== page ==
Tuesday 22 October 2019

How bin lorry cameras are on hunt for thousands of homeowners who break rubbish rules

A worker takes a break at a Chinese recycling centre in Jiaxing
A worker takes a break at a Chinese recycling centre in Jiaxing
Paul Melia

Paul Melia

Cameras mounted on bin lorries are looking out for thousands of homeowners who break rubbish rules.

Now hundreds of households have been forced to pay higher charges because they routinely dispose of nappies and other black bin waste in their recycling bin.

Panda this week announced a levy on recycling waste for its 250,000 customers - and the announcement was followed swiftly by The City Bin Company which will charge a flat €22.80 annual fee.

Panda is now using high-speed cameras to monitor whether households are using the green bin for waste which should be subject to a higher charge.

Managing director of the company's recycling division Des Crinion said almost 12,000 customers in north Dublin were being monitored to ensure they did not contaminate recycling bins, which makes the waste difficult to recycle. Some 645 had been forced to pay a charge of €9.35 per lift, with 115 subject to repeated fines.

"In certain areas, we have up to 40pc contamination in the bin," he said. "The cameras are linked with GPS and the microchip in the bin, so when we see contamination on the camera we can go to the household. Most of the time they don't do it again, but there are certain serial offenders."

The company is beginning to charge 80 cents per recycling bin lift, and 4.5 cents per kilogramme of waste, but said the higher €9.35 fee would continue to be imposed on offenders. Other operators, including Thornton's, Greyhound and AES, can impose a contamination charge, with industry sources suggesting they were likely as companies seek to find new markets to dispose of waste.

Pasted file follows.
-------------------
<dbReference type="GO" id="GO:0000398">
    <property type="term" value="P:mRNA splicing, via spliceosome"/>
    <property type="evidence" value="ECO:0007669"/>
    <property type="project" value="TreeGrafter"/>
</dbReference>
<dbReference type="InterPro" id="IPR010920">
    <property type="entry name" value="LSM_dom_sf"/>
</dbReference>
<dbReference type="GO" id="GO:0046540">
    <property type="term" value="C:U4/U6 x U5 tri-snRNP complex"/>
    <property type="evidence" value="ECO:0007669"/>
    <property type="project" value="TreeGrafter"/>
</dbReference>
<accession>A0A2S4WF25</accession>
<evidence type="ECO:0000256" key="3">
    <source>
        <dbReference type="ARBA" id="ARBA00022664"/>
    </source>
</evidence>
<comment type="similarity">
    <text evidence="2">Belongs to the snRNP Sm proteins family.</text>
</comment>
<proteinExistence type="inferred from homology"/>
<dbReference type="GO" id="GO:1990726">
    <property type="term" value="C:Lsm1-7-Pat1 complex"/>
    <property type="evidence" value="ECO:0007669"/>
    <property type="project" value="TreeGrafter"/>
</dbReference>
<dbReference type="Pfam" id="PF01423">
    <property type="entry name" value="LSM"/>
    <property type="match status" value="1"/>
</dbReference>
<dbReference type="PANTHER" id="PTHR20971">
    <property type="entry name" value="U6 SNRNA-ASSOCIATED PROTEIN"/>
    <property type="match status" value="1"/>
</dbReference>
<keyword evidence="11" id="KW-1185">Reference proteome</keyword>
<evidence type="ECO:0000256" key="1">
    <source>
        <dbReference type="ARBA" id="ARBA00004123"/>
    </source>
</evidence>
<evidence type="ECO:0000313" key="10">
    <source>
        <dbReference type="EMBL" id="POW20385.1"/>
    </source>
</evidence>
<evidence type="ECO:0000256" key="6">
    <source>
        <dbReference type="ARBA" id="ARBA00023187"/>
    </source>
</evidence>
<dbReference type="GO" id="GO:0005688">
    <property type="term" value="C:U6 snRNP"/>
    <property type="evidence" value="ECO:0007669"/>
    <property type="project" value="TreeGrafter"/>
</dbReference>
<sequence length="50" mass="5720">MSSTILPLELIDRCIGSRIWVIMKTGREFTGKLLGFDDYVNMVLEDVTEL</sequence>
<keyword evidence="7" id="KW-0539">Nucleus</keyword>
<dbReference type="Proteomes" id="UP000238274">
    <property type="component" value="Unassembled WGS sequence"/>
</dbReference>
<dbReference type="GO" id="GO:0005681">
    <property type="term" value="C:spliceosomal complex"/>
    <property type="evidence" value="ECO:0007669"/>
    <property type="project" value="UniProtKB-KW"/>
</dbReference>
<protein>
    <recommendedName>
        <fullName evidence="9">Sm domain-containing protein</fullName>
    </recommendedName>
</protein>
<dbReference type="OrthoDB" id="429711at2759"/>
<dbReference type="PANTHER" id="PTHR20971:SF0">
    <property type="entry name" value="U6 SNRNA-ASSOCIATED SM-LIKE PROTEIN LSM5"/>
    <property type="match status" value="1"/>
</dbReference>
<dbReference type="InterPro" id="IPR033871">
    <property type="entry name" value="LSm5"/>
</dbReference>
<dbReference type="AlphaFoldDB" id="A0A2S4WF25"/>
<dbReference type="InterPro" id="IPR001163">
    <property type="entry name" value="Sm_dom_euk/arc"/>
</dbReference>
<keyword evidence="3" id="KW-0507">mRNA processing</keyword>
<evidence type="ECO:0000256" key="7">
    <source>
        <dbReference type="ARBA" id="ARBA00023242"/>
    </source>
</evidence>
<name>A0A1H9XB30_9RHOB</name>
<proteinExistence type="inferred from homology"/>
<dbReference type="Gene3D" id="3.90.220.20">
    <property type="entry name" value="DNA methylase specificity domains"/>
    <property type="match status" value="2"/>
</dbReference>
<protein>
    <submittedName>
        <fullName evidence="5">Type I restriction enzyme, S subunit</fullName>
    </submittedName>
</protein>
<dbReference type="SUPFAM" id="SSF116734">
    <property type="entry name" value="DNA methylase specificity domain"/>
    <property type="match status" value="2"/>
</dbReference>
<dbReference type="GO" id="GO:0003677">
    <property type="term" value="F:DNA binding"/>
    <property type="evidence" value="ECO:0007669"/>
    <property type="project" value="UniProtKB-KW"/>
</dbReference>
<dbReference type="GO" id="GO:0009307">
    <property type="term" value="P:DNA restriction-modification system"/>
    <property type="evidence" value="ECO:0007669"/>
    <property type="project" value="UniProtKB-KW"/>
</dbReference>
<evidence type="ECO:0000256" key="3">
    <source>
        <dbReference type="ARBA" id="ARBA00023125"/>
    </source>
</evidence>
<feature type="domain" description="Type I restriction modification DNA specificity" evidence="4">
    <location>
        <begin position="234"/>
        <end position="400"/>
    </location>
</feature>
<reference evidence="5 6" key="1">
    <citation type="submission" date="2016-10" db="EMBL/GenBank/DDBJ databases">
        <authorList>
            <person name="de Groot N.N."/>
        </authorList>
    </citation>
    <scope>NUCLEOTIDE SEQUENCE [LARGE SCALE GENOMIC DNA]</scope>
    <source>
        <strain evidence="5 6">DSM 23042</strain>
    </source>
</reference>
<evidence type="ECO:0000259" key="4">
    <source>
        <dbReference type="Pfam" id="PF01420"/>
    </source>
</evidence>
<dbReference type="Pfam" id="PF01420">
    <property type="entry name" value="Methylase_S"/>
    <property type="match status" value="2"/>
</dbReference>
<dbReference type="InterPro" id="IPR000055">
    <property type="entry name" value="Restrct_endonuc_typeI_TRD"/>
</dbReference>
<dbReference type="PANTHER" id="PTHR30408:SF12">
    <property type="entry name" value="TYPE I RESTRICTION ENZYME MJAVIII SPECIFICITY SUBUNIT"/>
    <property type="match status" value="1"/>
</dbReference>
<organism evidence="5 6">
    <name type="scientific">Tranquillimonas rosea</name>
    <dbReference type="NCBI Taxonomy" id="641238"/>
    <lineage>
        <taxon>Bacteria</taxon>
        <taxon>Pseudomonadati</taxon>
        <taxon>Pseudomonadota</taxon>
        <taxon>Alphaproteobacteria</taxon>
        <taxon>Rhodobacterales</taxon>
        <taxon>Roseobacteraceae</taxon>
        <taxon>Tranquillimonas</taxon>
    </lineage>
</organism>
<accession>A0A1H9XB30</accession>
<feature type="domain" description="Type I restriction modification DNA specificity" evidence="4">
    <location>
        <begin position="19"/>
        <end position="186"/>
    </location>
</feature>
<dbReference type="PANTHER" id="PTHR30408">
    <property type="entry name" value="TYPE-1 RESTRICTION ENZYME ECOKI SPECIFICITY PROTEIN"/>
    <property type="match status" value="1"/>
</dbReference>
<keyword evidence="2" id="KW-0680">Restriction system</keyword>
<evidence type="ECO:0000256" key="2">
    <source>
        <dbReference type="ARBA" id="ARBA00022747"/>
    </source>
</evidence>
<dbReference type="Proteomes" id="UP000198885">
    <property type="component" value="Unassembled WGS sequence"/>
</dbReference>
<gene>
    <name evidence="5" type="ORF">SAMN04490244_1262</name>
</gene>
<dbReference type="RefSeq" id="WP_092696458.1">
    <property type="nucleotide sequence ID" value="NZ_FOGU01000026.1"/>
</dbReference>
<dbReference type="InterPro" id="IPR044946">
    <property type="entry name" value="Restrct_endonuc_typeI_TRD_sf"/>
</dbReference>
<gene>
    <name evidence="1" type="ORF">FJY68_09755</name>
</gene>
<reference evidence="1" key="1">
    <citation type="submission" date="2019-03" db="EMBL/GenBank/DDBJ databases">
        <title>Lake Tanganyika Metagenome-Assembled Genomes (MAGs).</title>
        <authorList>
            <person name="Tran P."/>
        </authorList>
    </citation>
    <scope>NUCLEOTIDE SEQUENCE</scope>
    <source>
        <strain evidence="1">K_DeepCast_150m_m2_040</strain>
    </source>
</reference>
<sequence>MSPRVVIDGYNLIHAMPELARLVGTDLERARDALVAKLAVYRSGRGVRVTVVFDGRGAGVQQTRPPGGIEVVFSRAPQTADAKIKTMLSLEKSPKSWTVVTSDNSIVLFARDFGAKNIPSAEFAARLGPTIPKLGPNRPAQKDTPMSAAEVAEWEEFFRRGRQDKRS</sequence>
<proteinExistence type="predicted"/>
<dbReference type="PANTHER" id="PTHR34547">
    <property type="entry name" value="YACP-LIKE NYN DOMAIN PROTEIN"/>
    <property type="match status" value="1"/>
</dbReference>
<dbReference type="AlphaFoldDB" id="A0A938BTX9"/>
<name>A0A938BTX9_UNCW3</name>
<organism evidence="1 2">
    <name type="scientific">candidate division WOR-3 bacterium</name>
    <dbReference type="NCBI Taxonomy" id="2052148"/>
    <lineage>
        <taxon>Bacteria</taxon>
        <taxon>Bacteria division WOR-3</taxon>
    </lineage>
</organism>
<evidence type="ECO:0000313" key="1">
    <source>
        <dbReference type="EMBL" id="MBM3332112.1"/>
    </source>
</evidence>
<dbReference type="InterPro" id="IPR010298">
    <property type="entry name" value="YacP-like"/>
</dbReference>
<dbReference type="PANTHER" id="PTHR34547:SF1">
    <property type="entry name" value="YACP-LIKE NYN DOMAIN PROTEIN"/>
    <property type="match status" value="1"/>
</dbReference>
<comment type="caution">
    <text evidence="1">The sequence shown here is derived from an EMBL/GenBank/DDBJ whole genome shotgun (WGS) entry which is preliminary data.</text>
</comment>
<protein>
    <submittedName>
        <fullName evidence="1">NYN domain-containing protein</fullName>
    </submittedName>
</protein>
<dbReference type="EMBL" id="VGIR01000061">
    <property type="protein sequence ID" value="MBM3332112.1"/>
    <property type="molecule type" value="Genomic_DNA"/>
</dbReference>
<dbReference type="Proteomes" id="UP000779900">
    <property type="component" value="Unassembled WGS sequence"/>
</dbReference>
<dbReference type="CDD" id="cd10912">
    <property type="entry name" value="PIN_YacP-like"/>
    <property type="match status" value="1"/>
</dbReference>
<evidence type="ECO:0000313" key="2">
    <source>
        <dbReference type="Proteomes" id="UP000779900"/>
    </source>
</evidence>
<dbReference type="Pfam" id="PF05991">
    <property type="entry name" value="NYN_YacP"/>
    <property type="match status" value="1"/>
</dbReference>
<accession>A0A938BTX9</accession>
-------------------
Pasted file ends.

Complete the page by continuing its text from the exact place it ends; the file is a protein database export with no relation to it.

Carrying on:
This is because China has largely closed its doors to imported waste and imposed strict new rules on permitted contamination. The Environmental Protection Agency (EPA) has highlighted this problem.

While Irish households have achieved or are on track to reach recycling and waste reduction targets, new EU targets from 2020 will be more onerous. Currently half of municipal waste generated must be recycled, but that will rise to 65pc by 2030.

The threshold for packaging waste will rise from 55pc to 75pc, meaning an additional 70,000 tonnes a year, while just 10pc of waste can be landfilled by 2030 compared with 35pc today - down from 390,000 tonnes to just over 120,000.

Clearly a huge challenge lies ahead and education is needed. People remain unsure as to what items can be placed in the bins, and unless this problem is tackled more waste companies are likely to take a harder line.

We must also increase the number of facilities here to process waste to the point when it is a raw material for glass plants or paper mills, so a valuable commodity. Panda plans to develop a €10m plant where it will wash and shred plastic film creating a product which can be reused.

On food waste, the EPA says we routinely throw away half of all salads bought and 20pc of bread, with the cost per household running between €400 and €1,000 a year. But it also points to the high financial and environmental cost of buying pre-packaged foods.

But there is a more fundamental change needed. While the Government has proposed a latté levy on disposable beverage cups which cannot be recycled, many believe it doesn't go far enough. We need to ban single-use plastics like cutlery and straws while developing alternatives which can be reprocessed.

And why is meat wrapped in so much plastic packaging? Why is fruit sealed in plastic? If only a banana or orange had a naturally-occurring protective skin...

We must also figure out how online retailers fund the cost of disposing packaging, use less and recycle as much as possible, only landfilling or incinerating waste as a last resort.

That will need buy-in from governments, consumers and industry to tackle the waste mountain and ultimately save us all money.

Irish Independent

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